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Revision 2.01 July, 2001
Global on-line resource for validation and compliance
Author: Ludwig Huber, Agilent Technologies Orginal draft from November 1998 Manuscript for publication in BioPharm, last update in July2001 Additional copies and other publications on validation and compliance can be ordered from www.labcompliance.com While every effort has been made to ensure the accuracy of information contained in this document, Labcompliance accepts no responsibility for errors or omissions. No liability can be accepted in any way.
Equipment qualification is a formal process that provides documented evidence that an instrument is fit for its intended use and kept in a state of maintenance and calibration consistent with its use (1). The entire qualification process consists of four parts: • • • • Design qualification (DQ) Installation qualification (IQ) Operational qualification (OQ) Performance qualification (PQ)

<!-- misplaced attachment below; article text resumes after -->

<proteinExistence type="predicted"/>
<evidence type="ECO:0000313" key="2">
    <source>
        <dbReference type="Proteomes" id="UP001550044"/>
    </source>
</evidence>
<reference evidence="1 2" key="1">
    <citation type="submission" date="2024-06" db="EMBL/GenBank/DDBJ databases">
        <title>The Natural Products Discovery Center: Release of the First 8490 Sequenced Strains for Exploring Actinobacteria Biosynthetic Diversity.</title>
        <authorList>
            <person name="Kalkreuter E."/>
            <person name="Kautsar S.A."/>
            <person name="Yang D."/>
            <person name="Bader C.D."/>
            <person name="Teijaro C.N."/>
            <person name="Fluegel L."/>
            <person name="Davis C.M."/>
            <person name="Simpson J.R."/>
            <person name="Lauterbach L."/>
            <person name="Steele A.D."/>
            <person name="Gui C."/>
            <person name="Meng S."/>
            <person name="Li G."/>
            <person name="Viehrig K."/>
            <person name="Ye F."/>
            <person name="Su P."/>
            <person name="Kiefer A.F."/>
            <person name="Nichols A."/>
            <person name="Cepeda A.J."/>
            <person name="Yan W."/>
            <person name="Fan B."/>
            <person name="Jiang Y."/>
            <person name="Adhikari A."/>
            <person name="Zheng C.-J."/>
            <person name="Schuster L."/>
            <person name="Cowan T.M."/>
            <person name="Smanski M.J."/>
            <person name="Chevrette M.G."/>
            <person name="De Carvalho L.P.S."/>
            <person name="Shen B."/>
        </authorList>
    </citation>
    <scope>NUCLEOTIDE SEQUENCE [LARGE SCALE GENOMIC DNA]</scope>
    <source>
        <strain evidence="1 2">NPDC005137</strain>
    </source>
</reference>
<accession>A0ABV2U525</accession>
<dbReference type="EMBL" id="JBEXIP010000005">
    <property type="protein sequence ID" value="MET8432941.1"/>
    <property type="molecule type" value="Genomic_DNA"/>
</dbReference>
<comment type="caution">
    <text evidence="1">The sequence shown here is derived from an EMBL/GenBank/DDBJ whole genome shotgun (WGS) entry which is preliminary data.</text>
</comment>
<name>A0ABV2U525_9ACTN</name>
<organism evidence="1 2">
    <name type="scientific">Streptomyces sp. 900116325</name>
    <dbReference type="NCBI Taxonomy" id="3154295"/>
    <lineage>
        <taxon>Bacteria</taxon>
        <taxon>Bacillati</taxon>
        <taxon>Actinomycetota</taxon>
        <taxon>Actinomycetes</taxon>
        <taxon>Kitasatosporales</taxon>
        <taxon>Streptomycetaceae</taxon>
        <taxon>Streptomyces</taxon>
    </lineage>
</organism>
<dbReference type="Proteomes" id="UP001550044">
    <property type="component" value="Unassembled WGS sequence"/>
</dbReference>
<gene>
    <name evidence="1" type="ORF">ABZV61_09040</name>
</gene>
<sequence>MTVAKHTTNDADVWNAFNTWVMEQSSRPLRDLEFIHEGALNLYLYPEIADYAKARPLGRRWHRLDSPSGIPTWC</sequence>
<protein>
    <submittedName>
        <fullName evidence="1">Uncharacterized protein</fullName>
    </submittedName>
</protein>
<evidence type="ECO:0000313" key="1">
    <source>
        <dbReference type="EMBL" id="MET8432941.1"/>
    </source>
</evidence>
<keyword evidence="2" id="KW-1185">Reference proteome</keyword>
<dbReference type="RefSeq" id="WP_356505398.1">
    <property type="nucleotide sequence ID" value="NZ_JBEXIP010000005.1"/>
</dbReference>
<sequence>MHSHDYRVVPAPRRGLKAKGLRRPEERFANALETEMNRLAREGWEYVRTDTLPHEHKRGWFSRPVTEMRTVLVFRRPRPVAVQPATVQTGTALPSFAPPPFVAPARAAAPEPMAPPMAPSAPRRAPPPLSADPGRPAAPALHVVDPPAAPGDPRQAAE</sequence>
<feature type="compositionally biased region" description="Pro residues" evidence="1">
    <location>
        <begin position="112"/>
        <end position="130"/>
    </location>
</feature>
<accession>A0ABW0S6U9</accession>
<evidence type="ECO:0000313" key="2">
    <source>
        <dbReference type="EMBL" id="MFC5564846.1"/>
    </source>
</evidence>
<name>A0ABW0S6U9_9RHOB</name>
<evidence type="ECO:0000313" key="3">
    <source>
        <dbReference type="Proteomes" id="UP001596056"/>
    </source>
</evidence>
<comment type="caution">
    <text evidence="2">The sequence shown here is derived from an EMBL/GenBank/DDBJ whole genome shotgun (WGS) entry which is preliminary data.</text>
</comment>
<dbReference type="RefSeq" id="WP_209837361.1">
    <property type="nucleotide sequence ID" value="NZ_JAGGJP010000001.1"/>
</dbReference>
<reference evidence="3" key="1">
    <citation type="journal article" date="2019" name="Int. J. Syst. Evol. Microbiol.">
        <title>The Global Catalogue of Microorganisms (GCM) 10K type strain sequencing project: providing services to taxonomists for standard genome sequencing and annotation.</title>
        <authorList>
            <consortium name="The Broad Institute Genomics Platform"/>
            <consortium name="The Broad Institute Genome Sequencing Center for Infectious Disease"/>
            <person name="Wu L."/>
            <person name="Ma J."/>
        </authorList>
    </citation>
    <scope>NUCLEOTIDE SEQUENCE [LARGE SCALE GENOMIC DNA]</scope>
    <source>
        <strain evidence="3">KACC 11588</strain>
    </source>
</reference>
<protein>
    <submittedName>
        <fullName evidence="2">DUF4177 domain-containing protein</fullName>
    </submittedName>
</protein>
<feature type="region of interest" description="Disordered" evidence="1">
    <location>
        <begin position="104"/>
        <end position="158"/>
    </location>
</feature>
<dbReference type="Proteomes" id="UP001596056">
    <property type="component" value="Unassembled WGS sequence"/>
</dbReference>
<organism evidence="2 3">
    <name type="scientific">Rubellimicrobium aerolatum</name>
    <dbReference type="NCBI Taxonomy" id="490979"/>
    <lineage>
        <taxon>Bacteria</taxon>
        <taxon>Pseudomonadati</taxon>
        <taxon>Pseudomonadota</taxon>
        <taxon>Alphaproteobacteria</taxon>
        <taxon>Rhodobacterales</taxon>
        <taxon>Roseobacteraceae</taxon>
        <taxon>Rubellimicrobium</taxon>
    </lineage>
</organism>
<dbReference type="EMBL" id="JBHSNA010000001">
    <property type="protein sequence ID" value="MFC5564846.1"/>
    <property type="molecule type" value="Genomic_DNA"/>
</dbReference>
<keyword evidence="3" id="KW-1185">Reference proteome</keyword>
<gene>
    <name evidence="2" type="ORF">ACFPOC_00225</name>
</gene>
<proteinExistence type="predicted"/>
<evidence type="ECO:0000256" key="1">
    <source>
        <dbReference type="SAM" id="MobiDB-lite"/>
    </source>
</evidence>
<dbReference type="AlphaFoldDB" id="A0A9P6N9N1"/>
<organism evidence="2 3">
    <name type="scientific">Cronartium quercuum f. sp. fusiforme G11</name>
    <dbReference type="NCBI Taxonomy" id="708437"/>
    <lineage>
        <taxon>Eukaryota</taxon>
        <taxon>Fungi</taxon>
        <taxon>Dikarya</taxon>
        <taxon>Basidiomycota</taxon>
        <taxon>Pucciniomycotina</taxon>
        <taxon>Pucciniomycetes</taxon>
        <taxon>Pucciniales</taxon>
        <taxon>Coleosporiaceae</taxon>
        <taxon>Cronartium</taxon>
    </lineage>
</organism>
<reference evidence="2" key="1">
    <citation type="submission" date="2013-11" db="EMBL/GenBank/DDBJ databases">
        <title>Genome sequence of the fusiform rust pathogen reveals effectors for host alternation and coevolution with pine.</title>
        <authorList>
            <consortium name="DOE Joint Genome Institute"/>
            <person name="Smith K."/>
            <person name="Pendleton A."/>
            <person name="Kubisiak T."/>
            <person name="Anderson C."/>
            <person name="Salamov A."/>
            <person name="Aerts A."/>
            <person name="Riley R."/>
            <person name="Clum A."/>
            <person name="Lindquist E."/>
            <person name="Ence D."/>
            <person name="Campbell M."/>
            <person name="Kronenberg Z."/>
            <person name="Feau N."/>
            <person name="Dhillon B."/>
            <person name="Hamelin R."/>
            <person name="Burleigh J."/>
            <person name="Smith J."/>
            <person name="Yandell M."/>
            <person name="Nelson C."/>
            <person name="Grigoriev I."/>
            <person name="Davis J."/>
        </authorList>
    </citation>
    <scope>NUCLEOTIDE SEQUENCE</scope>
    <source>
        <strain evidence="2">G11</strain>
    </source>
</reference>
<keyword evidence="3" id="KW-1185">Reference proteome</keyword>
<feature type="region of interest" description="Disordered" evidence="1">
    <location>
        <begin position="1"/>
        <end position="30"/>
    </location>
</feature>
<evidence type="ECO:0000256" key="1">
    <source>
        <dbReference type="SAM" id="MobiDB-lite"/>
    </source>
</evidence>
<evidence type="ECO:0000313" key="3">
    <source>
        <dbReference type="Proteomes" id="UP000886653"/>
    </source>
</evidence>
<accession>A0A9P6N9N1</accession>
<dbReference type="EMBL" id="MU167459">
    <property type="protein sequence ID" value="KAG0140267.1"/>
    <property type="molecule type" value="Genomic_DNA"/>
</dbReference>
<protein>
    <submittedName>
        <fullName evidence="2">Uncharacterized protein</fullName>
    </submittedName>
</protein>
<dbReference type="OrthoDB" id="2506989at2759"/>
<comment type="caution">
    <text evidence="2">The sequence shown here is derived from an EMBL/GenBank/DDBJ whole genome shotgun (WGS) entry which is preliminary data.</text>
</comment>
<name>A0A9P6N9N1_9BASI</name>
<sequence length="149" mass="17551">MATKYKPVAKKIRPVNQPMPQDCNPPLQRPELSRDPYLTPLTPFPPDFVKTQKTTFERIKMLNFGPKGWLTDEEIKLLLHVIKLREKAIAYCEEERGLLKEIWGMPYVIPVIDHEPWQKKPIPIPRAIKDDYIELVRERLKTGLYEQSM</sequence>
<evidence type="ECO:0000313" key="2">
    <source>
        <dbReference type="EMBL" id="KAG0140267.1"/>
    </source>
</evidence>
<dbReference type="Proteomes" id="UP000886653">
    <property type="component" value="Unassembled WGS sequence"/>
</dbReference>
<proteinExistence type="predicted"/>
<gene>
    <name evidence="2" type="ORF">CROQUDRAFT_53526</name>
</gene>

General definitions, the overall objectives, and how to select parameters and criteria for of each phase are described in detail in references (1-4). Individual steps and frequency of qualifications depend on the type of equipment and application. This article describes steps required for the qualification of HPLC systems. Qualification steps of other instruments such as UV/Vis Spectrophotometers, Capillary Electrophoresis instruments and Mass-Spectrometers will be described in future articles of this series. This article will focus on qualification of hardware. Qualification of software and computer systems has been described in reference. 5. To be as practical as possible, a real application scenario from a QA/QC laboratory is used. In case the reader has a different application, the templates can be used as described in this paper, however, the qualification parameters and acceptance criteria should be modified accordingly.